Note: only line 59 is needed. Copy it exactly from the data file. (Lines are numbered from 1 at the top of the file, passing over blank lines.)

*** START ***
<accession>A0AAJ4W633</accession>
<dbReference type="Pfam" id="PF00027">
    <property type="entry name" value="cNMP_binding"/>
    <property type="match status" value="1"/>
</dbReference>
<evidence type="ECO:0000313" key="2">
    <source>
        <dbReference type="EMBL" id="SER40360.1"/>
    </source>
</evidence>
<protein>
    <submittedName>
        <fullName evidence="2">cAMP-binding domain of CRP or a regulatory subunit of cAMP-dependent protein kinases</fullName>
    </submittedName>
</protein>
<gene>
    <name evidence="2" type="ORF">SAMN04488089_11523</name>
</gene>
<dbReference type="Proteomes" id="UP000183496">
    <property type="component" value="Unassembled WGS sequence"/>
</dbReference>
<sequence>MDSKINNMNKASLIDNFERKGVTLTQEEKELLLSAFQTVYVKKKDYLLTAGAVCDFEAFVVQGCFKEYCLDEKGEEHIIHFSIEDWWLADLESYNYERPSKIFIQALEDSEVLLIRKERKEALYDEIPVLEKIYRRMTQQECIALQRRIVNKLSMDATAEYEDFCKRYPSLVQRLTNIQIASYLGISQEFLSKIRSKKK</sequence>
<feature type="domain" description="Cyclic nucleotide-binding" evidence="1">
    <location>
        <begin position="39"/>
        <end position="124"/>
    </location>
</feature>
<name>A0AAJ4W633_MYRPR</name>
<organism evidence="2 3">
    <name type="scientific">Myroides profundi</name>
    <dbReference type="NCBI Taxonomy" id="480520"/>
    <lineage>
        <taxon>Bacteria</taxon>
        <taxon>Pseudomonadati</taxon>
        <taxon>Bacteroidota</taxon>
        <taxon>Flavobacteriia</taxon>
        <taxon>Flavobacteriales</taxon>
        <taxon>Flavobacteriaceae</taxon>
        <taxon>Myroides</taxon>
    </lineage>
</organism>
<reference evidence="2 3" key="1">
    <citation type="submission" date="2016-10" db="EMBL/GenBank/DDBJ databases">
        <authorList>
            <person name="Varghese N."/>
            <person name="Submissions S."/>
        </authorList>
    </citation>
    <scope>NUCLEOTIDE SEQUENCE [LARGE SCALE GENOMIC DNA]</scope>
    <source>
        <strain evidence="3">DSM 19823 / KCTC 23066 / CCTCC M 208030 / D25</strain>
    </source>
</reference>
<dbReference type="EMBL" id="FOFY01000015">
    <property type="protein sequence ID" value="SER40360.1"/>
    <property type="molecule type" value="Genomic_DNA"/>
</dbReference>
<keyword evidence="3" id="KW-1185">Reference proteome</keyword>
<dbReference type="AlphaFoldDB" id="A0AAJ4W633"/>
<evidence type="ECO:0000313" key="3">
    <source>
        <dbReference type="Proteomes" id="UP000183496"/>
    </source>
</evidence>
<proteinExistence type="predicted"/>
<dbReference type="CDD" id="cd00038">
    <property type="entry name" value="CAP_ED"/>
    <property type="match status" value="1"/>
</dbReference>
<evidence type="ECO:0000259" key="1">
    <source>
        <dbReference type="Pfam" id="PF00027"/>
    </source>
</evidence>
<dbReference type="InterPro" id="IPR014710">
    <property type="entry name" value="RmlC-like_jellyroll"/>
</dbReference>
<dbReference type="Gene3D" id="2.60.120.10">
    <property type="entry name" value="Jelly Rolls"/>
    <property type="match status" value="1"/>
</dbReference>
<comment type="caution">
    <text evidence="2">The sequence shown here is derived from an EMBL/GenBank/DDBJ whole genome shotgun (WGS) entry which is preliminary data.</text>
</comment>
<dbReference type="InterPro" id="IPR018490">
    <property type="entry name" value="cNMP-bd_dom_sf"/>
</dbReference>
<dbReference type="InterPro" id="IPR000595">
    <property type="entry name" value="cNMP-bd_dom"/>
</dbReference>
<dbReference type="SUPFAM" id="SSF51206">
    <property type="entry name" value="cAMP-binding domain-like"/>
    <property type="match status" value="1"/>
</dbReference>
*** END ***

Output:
<keyword evidence="3" id="KW-1185">Reference proteome</keyword>